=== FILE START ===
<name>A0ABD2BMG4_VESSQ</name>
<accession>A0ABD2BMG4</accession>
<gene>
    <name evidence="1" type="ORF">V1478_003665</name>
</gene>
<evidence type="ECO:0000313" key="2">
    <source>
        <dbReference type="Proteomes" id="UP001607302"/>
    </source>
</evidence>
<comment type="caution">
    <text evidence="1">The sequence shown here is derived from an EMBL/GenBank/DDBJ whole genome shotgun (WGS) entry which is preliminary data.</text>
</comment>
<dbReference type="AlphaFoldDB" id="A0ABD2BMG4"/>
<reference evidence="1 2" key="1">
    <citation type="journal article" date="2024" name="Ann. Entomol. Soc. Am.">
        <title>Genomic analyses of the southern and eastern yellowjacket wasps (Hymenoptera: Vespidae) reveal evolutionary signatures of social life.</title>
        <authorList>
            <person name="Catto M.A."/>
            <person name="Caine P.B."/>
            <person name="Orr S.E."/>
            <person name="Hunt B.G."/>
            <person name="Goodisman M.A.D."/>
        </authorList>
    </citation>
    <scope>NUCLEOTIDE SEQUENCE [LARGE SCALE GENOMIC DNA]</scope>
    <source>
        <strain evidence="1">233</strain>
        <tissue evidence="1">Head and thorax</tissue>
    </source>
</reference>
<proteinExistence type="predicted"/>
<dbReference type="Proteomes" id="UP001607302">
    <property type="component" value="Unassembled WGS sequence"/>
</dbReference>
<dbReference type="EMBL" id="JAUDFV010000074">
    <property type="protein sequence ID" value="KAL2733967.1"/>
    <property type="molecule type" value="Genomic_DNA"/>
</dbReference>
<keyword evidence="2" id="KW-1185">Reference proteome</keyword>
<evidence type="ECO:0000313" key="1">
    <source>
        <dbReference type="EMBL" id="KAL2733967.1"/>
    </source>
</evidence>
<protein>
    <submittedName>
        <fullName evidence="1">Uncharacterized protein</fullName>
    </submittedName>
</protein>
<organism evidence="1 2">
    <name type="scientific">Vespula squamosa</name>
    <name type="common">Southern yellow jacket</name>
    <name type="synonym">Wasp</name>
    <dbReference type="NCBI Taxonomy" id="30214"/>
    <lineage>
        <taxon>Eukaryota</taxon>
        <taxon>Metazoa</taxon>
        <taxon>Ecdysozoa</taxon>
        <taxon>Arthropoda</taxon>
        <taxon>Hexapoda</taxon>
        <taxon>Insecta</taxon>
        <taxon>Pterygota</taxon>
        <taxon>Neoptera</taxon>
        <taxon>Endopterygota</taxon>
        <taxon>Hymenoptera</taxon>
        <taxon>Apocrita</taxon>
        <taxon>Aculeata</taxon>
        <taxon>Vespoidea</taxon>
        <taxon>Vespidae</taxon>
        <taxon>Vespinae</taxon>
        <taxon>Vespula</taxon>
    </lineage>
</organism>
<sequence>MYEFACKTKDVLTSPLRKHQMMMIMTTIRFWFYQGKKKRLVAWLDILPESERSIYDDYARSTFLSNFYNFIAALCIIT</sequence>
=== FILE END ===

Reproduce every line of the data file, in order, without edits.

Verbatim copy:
<name>A0ABD2BMG4_VESSQ</name>
<accession>A0ABD2BMG4</accession>
<gene>
    <name evidence="1" type="ORF">V1478_003665</name>
</gene>
<evidence type="ECO:0000313" key="2">
    <source>
        <dbReference type="Proteomes" id="UP001607302"/>
    </source>
</evidence>
<comment type="caution">
    <text evidence="1">The sequence shown here is derived from an EMBL/GenBank/DDBJ whole genome shotgun (WGS) entry which is preliminary data.</text>
</comment>
<dbReference type="AlphaFoldDB" id="A0ABD2BMG4"/>
<reference evidence="1 2" key="1">
    <citation type="journal article" date="2024" name="Ann. Entomol. Soc. Am.">
        <title>Genomic analyses of the southern and eastern yellowjacket wasps (Hymenoptera: Vespidae) reveal evolutionary signatures of social life.</title>
        <authorList>
            <person name="Catto M.A."/>
            <person name="Caine P.B."/>
            <person name="Orr S.E."/>
            <person name="Hunt B.G."/>
            <person name="Goodisman M.A.D."/>
        </authorList>
    </citation>
    <scope>NUCLEOTIDE SEQUENCE [LARGE SCALE GENOMIC DNA]</scope>
    <source>
        <strain evidence="1">233</strain>
        <tissue evidence="1">Head and thorax</tissue>
    </source>
</reference>
<proteinExistence type="predicted"/>
<dbReference type="Proteomes" id="UP001607302">
    <property type="component" value="Unassembled WGS sequence"/>
</dbReference>
<dbReference type="EMBL" id="JAUDFV010000074">
    <property type="protein sequence ID" value="KAL2733967.1"/>
    <property type="molecule type" value="Genomic_DNA"/>
</dbReference>
<keyword evidence="2" id="KW-1185">Reference proteome</keyword>
<evidence type="ECO:0000313" key="1">
    <source>
        <dbReference type="EMBL" id="KAL2733967.1"/>
    </source>
</evidence>
<protein>
    <submittedName>
        <fullName evidence="1">Uncharacterized protein</fullName>
    </submittedName>
</protein>
<organism evidence="1 2">
    <name type="scientific">Vespula squamosa</name>
    <name type="common">Southern yellow jacket</name>
    <name type="synonym">Wasp</name>
    <dbReference type="NCBI Taxonomy" id="30214"/>
    <lineage>
        <taxon>Eukaryota</taxon>
        <taxon>Metazoa</taxon>
        <taxon>Ecdysozoa</taxon>
        <taxon>Arthropoda</taxon>
        <taxon>Hexapoda</taxon>
        <taxon>Insecta</taxon>
        <taxon>Pterygota</taxon>
        <taxon>Neoptera</taxon>
        <taxon>Endopterygota</taxon>
        <taxon>Hymenoptera</taxon>
        <taxon>Apocrita</taxon>
        <taxon>Aculeata</taxon>
        <taxon>Vespoidea</taxon>
        <taxon>Vespidae</taxon>
        <taxon>Vespinae</taxon>
        <taxon>Vespula</taxon>
    </lineage>
</organism>
<sequence>MYEFACKTKDVLTSPLRKHQMMMIMTTIRFWFYQGKKKRLVAWLDILPESERSIYDDYARSTFLSNFYNFIAALCIIT</sequence>